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The Mothers: A Novel

The Mothers: A Novel by Brit Bennett (Riverhead Books, 2016)

This is not a terrible book, but it wasn’t what I was expecting. I guess I thought it would be about young married moms in their twenties and thirties, but it wasn’t. The title seems to refer to two groups of women: the judgmental older women (mostly grandmothers) who keep a black church in Southern California going, and the two young adult best friends who grew up in the church and went on to become very young mothers. Actually one of them did not become a mother, because she had an abortion, but she spends the rest of the book regretting both that choice and the choice to leave her first boyfriend who would have been that baby’s father. The novel is set in a present day African-American community, and promotes the idea that abortion is a mistake.

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Now that you mention it

Now that you mention it by Kristan Higgans (HQN Books, 2017)

The overall plot of this novel is so much like a Hallmark movie that the main character comments on that fact early in the book. For those of you who are not Hallmark movie fans, they all go like this. Young woman in her thirties gets in a accident, breaks up with her boyfriend, and takes a leave from her high-powered big city job to go back her hometown and reconnect with her family. While there she rediscovers an old flame, falls in love, and decides to stick around in small town America. In this story though, the details are a little darker than Hallmark would allow. Nora (a Boston doctor) not only got hit by a van in a freak accident, she was also still getting over a narrow escape from a man who broke into her apartment and tried to kill her. Her hometown family consists of a single mother on an island off Maine; her father left when she was a child and her sister is in jail in Seattle. A high school classmate, still bitter about her getting the Tufts scholarship he expected, is now a drug addict and an ongoing violent threat during her summer visit. Ultimately, there are some surprises you’d never see in a Hallmark movie that keep this novel from being a cliche.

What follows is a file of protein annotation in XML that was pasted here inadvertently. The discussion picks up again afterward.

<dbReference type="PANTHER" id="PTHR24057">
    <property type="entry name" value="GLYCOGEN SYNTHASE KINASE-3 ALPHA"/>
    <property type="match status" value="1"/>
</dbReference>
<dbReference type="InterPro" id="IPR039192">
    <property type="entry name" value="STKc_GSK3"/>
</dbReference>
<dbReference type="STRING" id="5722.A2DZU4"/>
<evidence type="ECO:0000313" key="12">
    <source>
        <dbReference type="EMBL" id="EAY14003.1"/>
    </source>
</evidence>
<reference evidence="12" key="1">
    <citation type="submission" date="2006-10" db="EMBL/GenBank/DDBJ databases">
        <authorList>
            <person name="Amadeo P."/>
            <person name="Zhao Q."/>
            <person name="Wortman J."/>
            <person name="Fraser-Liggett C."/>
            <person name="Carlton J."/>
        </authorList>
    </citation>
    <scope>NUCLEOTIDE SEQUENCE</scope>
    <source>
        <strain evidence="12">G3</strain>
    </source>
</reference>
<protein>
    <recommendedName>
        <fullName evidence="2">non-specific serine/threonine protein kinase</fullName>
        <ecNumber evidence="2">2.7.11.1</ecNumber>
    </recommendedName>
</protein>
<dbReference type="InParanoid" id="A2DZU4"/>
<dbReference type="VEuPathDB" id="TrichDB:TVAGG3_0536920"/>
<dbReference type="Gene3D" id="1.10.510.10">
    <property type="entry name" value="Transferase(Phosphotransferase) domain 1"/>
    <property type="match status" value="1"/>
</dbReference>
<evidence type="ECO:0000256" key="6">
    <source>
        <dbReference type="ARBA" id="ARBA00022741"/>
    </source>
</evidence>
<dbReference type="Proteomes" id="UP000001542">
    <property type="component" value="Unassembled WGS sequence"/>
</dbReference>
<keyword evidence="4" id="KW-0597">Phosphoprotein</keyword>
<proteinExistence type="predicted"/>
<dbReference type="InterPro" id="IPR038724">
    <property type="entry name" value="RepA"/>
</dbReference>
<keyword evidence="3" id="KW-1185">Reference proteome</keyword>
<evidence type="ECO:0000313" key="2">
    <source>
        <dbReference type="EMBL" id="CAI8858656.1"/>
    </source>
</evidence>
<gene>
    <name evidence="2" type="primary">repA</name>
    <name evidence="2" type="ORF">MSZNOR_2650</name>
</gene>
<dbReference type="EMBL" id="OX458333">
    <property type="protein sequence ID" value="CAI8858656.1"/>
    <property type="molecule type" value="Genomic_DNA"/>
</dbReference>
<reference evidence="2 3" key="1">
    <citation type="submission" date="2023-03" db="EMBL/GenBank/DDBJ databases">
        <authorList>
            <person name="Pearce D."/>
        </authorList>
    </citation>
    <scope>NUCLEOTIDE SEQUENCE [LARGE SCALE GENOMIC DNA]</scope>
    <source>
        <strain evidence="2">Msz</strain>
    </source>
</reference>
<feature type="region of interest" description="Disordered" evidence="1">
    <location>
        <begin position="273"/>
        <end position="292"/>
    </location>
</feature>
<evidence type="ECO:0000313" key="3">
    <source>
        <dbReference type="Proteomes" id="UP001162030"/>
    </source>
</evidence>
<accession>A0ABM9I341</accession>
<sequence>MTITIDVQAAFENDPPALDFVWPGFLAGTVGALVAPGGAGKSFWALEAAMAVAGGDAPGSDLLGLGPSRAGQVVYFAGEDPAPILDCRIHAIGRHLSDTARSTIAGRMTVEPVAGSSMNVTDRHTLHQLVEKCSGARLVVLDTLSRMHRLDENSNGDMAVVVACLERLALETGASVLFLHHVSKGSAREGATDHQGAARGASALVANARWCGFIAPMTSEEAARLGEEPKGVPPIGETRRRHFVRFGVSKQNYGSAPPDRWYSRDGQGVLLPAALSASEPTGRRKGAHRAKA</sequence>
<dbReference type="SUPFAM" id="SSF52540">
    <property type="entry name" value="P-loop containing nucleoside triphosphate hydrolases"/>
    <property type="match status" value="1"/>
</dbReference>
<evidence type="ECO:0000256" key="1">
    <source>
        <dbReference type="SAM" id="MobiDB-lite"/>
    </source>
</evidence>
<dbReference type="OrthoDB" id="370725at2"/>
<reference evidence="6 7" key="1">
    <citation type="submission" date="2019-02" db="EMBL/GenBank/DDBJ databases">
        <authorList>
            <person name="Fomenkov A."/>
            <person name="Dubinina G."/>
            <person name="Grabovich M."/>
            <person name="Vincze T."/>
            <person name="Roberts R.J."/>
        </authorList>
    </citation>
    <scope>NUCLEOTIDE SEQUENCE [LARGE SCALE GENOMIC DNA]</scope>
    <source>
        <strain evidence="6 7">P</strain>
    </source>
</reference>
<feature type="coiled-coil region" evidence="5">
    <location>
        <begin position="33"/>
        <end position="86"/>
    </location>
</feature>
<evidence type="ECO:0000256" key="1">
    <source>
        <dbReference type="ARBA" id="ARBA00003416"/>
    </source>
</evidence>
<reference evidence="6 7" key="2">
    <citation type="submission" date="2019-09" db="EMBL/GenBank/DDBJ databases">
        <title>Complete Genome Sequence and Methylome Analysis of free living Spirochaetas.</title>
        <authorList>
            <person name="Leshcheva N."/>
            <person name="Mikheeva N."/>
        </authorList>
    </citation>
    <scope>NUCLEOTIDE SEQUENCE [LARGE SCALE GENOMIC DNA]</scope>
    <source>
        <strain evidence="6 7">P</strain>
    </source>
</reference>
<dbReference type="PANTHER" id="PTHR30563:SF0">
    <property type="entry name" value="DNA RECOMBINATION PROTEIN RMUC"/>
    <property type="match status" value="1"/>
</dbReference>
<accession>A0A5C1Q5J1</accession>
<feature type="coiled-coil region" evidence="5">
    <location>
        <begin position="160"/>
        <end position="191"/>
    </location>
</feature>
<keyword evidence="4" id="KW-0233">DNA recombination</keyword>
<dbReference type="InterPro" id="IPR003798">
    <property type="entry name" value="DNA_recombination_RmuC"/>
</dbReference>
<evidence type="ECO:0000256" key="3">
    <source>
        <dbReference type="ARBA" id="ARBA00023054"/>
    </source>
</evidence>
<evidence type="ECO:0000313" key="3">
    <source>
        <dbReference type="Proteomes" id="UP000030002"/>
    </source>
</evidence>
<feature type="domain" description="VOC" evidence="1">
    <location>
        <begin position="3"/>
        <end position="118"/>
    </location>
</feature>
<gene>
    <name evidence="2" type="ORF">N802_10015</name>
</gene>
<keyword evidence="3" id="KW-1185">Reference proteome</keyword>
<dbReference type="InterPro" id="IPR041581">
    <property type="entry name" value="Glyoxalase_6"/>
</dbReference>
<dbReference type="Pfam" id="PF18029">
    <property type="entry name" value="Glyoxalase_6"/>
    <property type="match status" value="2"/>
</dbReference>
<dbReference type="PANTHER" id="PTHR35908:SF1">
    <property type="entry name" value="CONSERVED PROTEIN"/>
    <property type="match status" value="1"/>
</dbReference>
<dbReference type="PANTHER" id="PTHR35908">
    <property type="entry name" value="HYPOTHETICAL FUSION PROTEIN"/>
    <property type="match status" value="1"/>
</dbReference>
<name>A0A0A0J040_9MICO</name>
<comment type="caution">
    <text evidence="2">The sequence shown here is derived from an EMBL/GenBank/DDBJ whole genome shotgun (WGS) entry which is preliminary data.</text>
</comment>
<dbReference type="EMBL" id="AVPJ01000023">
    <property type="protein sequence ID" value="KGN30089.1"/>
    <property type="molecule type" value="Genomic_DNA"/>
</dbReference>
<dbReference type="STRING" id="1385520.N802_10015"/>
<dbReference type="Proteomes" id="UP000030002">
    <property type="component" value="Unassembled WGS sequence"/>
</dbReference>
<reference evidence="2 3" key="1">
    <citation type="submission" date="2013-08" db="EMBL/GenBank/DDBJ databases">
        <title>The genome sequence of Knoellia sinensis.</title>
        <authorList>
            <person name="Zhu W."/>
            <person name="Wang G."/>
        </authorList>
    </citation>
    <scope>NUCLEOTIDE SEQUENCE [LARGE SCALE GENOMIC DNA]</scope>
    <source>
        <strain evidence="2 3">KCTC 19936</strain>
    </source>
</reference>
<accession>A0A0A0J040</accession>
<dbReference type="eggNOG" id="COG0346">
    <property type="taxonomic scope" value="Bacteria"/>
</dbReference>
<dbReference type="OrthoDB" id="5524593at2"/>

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The Music Shop

The Music Shop by Rachel Joyce (Random House, 2017)

This is a new novel by an accomplished British writer I haven’t run across before, though she has published several previous novels. It is set in 1988 in a run down suburb in England, in a music shop obviously. The main character Frank runs the music shop, which stocks only vinyl records, no CDs. He has a knack for interviewing customers and determining what music would be perfect for their needs. Unfortunately this is not enough to keep his shop in business. The story centers around a mysterious woman customer to whom Frank gives music appreciation lessons, and of course falls in love with. I won’t spoil the plot but it is very sweet.